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  Issue 470 of the Journal of the London Society has just gone off to the printers, and members can look forward to receiving their copy before the end of the month. To whet your appetite, a preview (sans cover and with the page crop marks still in place) can be seen below. Contents include:
  • A look at some of the capital's regeneration hotspots – Old Kent Road, Battersea Power Station, The Olympic Park, West London by Cecil Sagoe, Peter Watts, Jessica Cargill Thompson, Jonathan Manns
  • The EU's Urban Agenda was agreed in May – weeks before the UK voted to leave the EU. Janice Morphet asks, will London miss out?
  • Timeless London a photo essay by Mr Whisper
  • Kathryn Firth profiles one of the most notable urban planners in the world, Toronto Chief Planner Jennifer Keesmaat, to find out why grassroots politics is still important and how she’s tackling the challenge of the suburbs
  • Tom Haworth commutes each day from Newbury to north London. Here he muses on how the city might better accommodate its citizens.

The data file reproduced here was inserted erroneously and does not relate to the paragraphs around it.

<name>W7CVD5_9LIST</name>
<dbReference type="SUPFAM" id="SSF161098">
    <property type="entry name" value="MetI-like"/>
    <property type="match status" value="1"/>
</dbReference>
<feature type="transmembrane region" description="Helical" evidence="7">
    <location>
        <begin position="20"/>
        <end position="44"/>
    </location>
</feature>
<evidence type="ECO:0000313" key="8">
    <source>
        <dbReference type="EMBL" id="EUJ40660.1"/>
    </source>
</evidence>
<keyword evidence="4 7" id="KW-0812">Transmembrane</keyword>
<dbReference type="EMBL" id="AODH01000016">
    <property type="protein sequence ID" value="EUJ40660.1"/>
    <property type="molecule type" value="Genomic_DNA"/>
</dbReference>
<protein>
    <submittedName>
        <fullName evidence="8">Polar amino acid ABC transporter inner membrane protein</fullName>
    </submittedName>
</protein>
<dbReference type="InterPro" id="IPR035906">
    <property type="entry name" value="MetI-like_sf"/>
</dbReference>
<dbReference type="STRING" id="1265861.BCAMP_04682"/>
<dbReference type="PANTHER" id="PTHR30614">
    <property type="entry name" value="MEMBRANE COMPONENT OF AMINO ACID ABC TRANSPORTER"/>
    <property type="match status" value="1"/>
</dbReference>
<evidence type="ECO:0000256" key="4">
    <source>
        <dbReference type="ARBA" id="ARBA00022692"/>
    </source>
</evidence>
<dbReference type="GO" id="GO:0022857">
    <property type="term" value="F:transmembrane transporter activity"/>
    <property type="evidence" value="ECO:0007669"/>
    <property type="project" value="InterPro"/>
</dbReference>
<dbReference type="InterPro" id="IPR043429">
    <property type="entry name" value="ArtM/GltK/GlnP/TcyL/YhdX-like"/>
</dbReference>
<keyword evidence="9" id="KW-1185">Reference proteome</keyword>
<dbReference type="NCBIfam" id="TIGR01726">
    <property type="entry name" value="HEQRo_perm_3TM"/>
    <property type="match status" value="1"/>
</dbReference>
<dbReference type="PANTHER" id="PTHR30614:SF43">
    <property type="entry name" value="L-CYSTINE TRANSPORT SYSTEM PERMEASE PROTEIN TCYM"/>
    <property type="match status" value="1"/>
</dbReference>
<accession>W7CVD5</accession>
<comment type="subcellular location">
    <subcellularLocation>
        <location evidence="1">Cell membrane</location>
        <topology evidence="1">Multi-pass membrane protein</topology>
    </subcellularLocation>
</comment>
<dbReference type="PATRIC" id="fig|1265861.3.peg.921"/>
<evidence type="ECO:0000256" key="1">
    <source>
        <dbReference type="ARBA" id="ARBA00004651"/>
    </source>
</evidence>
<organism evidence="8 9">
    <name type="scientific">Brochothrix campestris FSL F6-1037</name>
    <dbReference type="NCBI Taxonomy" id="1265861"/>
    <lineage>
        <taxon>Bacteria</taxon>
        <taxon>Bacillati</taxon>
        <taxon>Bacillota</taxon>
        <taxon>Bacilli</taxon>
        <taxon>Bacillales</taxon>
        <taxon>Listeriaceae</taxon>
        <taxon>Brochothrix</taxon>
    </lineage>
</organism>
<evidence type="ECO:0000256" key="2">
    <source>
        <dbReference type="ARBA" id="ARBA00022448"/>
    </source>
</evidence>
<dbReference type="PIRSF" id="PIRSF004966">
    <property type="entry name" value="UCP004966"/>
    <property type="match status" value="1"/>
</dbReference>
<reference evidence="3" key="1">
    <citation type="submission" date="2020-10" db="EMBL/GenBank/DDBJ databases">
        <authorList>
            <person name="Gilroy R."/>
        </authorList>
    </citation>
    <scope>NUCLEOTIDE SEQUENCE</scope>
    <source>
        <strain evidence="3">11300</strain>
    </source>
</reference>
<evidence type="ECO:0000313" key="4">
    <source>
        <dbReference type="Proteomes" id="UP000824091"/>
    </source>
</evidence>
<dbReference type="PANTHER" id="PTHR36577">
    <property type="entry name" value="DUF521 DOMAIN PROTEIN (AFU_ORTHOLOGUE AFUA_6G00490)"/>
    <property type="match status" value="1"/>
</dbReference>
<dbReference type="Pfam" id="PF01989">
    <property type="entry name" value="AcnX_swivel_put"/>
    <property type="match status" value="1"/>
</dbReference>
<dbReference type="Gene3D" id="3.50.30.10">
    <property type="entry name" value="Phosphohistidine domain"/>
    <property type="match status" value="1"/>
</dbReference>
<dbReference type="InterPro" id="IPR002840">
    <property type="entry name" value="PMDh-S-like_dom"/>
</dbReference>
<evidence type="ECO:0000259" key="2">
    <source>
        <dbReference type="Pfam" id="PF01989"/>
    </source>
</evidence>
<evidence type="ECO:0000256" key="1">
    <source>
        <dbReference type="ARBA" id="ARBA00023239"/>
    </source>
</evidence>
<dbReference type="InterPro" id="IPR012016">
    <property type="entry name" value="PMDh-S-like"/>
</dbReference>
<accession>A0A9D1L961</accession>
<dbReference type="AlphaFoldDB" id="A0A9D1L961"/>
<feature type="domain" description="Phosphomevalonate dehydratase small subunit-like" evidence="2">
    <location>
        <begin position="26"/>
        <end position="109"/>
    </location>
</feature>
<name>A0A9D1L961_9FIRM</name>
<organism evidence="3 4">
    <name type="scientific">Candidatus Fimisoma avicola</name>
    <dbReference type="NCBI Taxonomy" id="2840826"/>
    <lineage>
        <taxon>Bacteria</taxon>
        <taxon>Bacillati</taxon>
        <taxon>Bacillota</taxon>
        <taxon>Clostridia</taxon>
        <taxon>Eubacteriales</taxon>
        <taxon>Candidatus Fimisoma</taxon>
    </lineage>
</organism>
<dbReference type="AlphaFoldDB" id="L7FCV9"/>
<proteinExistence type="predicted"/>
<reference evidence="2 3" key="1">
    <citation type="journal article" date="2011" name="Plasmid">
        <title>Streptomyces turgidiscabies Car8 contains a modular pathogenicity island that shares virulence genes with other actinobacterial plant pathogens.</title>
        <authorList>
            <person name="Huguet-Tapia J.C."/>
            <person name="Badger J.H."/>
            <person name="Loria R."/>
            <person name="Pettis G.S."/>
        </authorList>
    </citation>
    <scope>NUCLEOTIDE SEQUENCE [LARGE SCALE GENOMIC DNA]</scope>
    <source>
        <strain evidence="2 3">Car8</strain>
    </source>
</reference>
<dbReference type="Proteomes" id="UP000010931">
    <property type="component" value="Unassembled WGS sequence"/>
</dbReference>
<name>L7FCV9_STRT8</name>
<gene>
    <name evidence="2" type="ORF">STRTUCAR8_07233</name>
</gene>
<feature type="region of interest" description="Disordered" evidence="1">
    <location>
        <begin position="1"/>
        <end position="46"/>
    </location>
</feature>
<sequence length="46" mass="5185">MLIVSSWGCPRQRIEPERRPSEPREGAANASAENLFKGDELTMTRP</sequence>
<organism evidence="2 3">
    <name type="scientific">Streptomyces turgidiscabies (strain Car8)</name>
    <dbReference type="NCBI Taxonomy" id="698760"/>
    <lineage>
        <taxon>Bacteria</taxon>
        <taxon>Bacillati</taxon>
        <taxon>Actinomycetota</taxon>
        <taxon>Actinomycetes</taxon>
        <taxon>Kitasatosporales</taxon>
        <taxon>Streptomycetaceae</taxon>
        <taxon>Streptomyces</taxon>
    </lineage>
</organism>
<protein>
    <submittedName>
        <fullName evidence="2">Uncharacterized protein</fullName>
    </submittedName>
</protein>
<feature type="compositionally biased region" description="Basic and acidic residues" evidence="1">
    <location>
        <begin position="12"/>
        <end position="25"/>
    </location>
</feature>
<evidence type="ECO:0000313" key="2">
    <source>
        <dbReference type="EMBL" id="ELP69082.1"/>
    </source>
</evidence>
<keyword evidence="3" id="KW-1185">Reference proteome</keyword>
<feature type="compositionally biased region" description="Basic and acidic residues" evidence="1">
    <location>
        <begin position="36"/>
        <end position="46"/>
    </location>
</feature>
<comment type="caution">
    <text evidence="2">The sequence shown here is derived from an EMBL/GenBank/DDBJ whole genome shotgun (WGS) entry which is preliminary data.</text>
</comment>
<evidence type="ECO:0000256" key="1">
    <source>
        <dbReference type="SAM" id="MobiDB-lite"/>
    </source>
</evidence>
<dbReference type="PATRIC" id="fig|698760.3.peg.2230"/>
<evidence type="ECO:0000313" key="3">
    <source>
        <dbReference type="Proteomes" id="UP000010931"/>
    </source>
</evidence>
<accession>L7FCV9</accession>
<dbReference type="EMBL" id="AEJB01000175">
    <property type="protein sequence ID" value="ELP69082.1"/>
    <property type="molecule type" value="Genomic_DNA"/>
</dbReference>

• Are housing estates morally owned by those who live in them, or public assets for the good of the wider community? A new report sets out to referee. Ben Derbyshire, one of the report's authors, explains.
  • A recent London Society discussion probed the value of high rise as the answer to our high-density housing needs. Is it really the inevitable panacea it's made out to be? The event's chairwoman Claire Bennie reports.
  • Inaugurating a series on the best writing on London, past and present, Peter Watts selects some personal favourites
  • Plus Geoff Tuffs' “London Notebook”, book reviews and the letter from the Chairman
If you're not a member and want to get your hands on a printed copy, either join today and we'll send you one as soon as we get them in the office, or order via the online shop. The Journal is £7.50, post free.